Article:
Not being completely with the TF system I don't understand the "High spots".  Having done quite a few ICF jobs using both assembled block and panel block systems They typically don't end up with any "high spots" or other unevenness.  If some occur certainly they need to be rasped flush. 
The system I am currently installing has a built in "drain screen".  I have seen Hardy plank installed over it with no special care taken.  I certainly would not want to have to furr out the exterior to add a siding product to finish an ICF job. 
Thanks,
Tom
www.advbuildingtech.com
jamesmacdonald1User is Offline
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01 Jun 2009 08:30 AM
I agree with Clark. Although it may not be necessary, having the additional airspace/drainage plane is never a bad idea and worth the effort. I certainly would do it on my own home and therefore recommend it to others.
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01 Jun 2009 12:00 PM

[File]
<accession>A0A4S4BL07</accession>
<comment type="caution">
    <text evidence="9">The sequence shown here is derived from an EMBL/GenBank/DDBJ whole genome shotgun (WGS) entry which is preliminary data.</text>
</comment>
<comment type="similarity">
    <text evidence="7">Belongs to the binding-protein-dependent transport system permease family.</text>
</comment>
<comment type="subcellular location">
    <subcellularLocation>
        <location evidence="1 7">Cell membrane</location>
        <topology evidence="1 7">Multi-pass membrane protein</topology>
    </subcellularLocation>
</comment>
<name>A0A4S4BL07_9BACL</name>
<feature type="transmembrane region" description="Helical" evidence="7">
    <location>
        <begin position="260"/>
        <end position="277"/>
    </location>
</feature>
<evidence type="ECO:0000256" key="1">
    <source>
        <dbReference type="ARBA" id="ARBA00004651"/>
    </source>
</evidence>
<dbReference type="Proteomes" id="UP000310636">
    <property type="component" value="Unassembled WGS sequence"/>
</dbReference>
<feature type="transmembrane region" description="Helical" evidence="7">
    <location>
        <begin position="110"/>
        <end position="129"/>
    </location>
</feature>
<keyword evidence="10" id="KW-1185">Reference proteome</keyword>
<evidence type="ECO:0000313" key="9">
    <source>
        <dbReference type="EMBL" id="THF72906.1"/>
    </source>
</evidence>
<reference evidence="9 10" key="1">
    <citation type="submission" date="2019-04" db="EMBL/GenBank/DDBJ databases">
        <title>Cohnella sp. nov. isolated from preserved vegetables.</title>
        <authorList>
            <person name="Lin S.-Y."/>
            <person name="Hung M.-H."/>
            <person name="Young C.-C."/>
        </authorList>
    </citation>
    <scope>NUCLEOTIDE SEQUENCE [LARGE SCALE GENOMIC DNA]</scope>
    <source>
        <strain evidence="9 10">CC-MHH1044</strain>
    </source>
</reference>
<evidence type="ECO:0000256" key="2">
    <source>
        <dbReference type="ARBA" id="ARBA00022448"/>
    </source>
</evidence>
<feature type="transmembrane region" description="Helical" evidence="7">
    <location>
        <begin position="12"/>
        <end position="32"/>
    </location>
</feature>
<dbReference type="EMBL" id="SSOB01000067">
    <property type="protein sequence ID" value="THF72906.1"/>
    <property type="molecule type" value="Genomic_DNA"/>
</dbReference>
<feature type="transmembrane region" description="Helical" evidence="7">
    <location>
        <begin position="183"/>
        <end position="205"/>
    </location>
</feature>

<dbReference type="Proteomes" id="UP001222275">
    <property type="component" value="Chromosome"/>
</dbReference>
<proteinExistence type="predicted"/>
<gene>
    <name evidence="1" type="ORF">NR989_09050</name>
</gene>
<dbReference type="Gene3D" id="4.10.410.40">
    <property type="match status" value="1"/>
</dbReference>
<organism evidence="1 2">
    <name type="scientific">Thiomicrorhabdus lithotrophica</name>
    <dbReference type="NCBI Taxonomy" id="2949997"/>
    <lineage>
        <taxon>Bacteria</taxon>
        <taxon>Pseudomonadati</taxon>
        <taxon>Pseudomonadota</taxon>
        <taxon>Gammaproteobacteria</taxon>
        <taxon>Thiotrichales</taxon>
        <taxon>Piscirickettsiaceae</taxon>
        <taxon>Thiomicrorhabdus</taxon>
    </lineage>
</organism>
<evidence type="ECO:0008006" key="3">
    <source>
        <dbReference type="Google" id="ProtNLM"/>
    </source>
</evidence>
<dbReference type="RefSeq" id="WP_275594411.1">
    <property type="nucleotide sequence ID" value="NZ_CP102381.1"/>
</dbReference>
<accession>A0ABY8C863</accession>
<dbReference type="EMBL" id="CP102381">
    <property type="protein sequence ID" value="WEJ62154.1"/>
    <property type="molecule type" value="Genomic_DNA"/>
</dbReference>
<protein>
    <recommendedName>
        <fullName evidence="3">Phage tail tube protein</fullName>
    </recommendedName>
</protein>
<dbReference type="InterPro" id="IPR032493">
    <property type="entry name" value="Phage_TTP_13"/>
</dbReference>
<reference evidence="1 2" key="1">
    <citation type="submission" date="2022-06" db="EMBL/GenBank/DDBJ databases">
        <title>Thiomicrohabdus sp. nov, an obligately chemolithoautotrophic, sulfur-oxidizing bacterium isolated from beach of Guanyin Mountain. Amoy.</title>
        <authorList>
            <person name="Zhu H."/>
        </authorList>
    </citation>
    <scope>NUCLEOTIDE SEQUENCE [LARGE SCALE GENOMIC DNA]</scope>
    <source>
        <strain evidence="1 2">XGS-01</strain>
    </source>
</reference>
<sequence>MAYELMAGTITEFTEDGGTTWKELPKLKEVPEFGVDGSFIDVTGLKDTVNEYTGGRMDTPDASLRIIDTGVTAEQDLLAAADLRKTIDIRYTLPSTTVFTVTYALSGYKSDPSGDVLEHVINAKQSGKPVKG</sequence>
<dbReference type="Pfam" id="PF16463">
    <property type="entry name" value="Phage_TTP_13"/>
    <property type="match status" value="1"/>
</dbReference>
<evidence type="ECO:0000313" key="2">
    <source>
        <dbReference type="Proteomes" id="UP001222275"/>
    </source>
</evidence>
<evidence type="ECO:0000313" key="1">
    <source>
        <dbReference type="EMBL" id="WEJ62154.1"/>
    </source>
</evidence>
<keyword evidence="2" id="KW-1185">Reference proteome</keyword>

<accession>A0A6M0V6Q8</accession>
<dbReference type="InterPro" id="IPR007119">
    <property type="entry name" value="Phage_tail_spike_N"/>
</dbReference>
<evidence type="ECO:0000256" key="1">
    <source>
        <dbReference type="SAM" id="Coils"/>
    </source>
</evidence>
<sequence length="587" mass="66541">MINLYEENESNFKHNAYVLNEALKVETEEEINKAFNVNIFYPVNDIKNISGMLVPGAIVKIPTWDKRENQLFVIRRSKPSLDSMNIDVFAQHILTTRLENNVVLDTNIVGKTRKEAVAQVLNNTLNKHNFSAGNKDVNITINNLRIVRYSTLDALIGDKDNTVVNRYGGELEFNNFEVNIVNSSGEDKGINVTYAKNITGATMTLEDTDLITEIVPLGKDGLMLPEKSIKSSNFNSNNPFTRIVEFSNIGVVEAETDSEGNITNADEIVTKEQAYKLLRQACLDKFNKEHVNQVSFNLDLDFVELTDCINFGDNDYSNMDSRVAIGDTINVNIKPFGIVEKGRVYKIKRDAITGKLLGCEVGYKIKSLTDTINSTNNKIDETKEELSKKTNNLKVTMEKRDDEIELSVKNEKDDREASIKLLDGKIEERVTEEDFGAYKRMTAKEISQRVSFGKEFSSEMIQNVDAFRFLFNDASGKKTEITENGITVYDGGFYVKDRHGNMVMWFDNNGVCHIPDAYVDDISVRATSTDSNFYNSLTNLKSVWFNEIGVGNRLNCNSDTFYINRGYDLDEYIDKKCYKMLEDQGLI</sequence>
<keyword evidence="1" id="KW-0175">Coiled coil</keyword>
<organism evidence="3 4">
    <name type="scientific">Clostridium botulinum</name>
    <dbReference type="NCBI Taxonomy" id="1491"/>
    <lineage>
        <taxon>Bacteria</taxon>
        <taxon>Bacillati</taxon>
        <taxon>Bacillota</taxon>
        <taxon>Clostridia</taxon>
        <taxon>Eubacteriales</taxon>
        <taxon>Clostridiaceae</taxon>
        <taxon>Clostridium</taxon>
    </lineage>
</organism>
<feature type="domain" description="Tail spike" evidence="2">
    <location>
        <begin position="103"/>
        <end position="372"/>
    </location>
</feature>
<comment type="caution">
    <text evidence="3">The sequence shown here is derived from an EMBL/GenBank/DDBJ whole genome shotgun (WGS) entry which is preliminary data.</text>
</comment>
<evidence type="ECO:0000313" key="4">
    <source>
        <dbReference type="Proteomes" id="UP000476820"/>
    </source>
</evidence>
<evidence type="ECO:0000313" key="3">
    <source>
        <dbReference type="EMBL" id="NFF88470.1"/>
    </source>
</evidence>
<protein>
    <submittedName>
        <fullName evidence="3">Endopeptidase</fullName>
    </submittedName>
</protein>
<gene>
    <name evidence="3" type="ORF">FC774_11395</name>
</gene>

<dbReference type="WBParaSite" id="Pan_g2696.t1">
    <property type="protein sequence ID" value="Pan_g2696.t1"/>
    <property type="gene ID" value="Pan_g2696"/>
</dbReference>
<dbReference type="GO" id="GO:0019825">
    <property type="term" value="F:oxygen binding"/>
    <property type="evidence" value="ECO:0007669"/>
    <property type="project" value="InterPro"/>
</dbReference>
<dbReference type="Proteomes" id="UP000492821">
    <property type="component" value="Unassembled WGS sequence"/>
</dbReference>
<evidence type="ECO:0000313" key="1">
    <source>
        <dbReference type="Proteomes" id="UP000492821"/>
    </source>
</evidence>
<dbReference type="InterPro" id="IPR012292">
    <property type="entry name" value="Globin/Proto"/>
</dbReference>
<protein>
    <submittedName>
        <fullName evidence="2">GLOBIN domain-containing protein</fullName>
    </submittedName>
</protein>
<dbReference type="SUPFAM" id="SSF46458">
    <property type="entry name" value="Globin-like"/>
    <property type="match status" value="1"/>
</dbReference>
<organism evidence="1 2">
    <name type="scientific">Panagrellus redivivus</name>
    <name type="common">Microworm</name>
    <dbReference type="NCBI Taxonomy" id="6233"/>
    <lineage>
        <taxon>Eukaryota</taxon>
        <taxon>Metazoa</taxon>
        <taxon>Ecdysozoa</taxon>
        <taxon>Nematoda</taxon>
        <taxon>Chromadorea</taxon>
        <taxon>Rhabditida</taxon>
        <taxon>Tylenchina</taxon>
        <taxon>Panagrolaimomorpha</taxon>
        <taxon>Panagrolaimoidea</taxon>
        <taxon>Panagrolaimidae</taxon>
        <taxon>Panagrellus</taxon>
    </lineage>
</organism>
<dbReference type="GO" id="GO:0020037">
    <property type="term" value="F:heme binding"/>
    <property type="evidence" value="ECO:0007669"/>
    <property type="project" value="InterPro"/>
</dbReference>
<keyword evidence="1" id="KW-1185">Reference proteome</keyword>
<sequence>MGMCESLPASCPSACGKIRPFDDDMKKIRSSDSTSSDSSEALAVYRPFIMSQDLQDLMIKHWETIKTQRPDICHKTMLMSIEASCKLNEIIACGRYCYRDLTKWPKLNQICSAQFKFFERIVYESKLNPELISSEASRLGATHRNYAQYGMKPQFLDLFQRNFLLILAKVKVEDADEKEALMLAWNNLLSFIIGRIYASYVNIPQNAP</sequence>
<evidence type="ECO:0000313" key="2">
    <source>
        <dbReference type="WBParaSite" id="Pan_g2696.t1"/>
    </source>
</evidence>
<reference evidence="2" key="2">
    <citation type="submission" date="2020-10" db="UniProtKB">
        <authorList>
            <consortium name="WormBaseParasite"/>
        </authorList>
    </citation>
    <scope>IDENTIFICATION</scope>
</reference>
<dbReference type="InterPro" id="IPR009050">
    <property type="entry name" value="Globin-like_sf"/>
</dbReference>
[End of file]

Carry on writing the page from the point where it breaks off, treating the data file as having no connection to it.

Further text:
Posted By icfblocks on 05/31/2009 9:37 PM
Not being completely with the TF system I don't understand the "High spots".  Having done quite a few ICF jobs using both assembled block and panel block systems They typically don't end up with any "high spots" or other unevenness.  If some occur certainly they need to be rasped flush. 
The system I am currently installing has a built in "drain screen".  I have seen Hardy plank installed over it with no special care taken.  I certainly would not want to have to furr out the exterior to add a siding product to finish an ICF job. 

What system are you currently using that has a built in "drain screen"?

Thanks,
Bruce
icfblocksUser is Offline
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02 Jun 2009 07:33 PM
Currently using IntegraSpec. 
Thanks,
Tom
www.advbuildingtech.com
jonrUser is Offline
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03 Jun 2009 09:16 PM
If you were going to use furring strips, might as well throw a layer of Tyvek attic wrap on first (for the insulating benefit of a radiant barrier next to an air space).

I wouldn't use furring strips if there were termites though.

AltonUser is Online
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04 Jun 2009 08:20 AM

Synthetic furring strips are available - no food for termites.